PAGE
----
I have just finished this, and had to sit for a few moments just to let it simmer in my mind.
Then I started looking at what other people had to say. I cannot even fathom that anyone could not be completely in love with this book! I'm shocked. Stunned.
I'm thinking maybe I'm a fool for Cinderella stories, for one thing. I loved Julia Quinn's Bridgerton story with this theme, An Offer from A Gentleman. I also love the idea of his staying in love with her for so many years, not knowing her name or where she was.
And I'm just completely blown away with Sherry Thomas' writing. A little bit of googling had me realizing English isn't even her first language - she's a native of China who came to America at age 13. I am humbled by her incredible writing anyway, and even more knowing this.
The basic plot involves our heroine, Verity Durant, high born but disowned, who becomes a chef to support herself. Our hero, Stuart, was born a bastard to a titled gentleman, and inherits. So they are sort of the opposite one from the other.
Her cooking is described so vividly, so lushly, so sensually, that
Stuart had an older brother, Bertie, who was briefly in love with Verity. Bertie, however, wouldn't lower himself to marry beneath him - and when she attempted to prove her true position so they could marry, the one person who knew the truth denied it. In revenge, she went to Stuart - but at the last minute, she found she could not admit her identity to him. They had one night together, where Stuart was so besotted he proposed, but she fled - and Stuart spent the next 10 years first trying to find her, then trying to get over her. Finally, he finds a woman he feels he can marry who will be his perfect wife and helpmate on his journey in politics to Prime Minister.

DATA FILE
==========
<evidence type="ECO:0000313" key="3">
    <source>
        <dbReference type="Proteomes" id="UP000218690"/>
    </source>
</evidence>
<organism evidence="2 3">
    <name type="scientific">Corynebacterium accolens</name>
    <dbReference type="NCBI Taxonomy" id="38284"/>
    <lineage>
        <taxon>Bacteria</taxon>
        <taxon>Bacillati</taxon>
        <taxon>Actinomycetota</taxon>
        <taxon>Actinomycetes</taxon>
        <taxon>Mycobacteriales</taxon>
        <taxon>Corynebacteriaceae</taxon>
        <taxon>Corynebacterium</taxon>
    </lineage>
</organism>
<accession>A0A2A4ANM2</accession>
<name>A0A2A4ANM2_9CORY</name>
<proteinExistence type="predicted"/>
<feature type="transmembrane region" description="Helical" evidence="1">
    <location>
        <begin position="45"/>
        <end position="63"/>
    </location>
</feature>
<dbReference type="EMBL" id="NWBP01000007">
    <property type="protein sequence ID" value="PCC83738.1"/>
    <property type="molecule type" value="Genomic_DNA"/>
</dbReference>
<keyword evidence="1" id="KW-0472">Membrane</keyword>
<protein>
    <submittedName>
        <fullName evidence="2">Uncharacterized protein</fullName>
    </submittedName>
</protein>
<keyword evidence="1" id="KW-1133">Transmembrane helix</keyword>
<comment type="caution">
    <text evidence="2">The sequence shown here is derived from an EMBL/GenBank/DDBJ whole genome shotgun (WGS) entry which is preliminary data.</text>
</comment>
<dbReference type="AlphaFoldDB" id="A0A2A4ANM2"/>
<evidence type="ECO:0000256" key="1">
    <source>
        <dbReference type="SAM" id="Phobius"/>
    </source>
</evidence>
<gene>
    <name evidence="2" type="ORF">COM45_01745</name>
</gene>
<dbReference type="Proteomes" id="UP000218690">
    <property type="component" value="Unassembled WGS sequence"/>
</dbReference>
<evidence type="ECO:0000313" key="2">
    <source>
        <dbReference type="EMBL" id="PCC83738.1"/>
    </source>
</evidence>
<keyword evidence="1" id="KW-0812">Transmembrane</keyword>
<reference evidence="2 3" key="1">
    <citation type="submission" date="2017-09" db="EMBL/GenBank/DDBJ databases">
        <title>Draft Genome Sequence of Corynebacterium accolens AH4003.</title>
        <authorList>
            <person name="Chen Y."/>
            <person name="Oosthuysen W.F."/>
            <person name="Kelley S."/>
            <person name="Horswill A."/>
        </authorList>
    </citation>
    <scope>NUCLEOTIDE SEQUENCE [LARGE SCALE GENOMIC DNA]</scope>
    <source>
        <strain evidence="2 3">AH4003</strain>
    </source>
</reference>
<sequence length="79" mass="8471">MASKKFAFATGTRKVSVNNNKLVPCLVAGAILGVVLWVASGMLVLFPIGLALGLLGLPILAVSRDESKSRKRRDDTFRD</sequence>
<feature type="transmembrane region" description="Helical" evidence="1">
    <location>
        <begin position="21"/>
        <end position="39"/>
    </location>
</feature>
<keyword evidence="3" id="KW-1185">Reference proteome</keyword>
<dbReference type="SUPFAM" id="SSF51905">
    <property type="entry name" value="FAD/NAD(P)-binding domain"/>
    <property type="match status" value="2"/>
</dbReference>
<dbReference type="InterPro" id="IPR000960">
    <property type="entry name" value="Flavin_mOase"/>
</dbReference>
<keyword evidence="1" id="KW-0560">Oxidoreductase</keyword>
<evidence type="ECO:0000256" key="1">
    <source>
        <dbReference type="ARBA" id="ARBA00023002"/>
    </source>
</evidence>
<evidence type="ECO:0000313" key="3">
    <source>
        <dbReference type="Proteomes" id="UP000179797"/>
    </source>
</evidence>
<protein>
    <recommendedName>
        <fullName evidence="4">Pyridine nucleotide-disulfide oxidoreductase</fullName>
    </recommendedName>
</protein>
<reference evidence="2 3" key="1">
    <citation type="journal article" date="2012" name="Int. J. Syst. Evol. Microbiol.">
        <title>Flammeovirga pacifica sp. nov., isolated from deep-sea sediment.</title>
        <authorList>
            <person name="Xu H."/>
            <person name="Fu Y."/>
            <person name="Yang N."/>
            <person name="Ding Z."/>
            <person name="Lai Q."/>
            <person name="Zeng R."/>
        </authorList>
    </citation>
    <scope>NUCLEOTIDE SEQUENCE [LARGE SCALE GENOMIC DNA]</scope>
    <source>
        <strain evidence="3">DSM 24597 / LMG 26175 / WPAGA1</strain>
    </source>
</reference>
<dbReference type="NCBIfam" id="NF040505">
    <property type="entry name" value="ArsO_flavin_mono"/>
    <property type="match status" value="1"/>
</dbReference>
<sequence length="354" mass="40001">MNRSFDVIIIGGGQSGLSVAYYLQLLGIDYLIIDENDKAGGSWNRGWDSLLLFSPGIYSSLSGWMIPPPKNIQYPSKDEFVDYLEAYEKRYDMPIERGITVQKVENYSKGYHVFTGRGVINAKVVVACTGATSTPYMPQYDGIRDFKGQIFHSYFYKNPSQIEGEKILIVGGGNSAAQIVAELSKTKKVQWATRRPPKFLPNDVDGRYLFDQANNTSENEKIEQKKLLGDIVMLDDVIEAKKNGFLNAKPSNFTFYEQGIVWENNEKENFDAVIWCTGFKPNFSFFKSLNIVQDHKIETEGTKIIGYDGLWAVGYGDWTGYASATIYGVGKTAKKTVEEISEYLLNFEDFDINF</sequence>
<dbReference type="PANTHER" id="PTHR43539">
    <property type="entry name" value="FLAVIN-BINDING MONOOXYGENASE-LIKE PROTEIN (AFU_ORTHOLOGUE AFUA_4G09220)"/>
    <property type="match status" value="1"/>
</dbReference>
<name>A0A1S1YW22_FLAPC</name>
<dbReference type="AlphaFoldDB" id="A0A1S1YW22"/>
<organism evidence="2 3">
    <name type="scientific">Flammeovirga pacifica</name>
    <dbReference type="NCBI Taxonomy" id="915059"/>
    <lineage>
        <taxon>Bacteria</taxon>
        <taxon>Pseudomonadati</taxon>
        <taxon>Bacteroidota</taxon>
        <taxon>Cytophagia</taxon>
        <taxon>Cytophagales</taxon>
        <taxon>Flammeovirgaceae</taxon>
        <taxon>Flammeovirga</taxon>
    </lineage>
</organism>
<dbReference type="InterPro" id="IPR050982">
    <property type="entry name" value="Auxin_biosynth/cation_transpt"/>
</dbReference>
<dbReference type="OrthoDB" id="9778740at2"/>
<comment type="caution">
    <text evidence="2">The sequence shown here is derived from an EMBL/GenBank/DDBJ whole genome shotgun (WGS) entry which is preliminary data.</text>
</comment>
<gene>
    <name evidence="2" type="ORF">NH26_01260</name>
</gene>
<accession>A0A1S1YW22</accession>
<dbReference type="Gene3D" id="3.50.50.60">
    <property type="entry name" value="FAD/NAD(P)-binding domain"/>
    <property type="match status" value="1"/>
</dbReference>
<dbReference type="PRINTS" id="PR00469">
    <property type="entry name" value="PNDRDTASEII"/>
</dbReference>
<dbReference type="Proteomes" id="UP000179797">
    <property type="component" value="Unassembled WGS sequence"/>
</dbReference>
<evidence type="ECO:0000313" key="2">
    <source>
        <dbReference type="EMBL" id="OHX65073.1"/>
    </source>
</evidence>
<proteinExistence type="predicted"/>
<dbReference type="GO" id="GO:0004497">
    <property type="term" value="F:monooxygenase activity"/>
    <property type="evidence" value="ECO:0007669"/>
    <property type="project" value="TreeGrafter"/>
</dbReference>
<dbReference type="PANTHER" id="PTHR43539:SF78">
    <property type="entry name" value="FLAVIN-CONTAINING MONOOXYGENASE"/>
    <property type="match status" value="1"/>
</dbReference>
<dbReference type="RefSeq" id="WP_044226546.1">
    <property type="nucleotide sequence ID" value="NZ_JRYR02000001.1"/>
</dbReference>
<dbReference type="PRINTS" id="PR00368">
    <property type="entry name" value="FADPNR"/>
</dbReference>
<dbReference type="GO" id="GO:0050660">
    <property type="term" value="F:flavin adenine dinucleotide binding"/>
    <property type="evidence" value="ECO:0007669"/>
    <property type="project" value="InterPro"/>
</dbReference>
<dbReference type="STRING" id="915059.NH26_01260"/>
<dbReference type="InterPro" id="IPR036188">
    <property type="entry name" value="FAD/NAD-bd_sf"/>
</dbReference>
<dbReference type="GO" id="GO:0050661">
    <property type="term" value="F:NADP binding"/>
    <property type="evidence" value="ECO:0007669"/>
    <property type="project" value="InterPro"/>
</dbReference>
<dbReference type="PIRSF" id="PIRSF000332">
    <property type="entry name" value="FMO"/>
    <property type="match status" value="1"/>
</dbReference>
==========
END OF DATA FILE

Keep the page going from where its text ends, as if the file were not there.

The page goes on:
Meanwhile, Verity has stayed on as Bertie's chef even though their affair is long over. Keep in mind, Stuart does not realize that his Cinderella is the same woman as his brother's former lover and current chef. He and his brother haven't spoken in years. Bertie has a heart attack and dies - and Stuart inherits the manse and the servants including the chef.
Now Verity begins, almost unwittingly, her seduction of Stuart through food - just reading Stuart's POV when she is cooking was so ...... well, wonderful!
I also liked the secondary romance with Mr. Marsden - I won't say more because it's revealed so well that I want readers to discover it for themselves.
So many contributors to the AAR forum thread complained about "flashbacks" - Ms Thomas tells the stories simultaneously, of the time when Stuart and Verity meet for the first time and the "current time" 10 years later when they meet as employer/employee. She puts the date at the top of the chapter - sheesh, how hard is THAT to follow?? I love the way the pieces are revealed so slowly, so deliberately, so that the tension builds as you, the reader, learn more of the details. If the original meeting was all revealed in a prologue, you wouldn't be wondering, as you read, what would happen, or the whys and wherefores, and the mystery and intrigue would be lost. So I guess if you want a story spoonfed to you, don't read this one.
I was completely bowled over in love with this story about 2 pages in, and never stopped. I felt like I was in a trance, and Ms Thomas' exquisite details had me tasting, smelling, feeling everything as if I were not just reading it but living it.
It's DIK/Top Favorite for me, 5 stars, no questions asked.
ETA: I just finished the audio book version of the on May 5, 2009 - once again I fell in love with this story. The narrator, Virginia Leishman, is superb - her reading and her character voices are wonderful (Ok, I did have a tiny bit of trouble distinguishing her parts with Marsden and the fiancee and her parts with Verity and Stuart). She really put some serious oooomph into the reading of the food!! 5 stars again!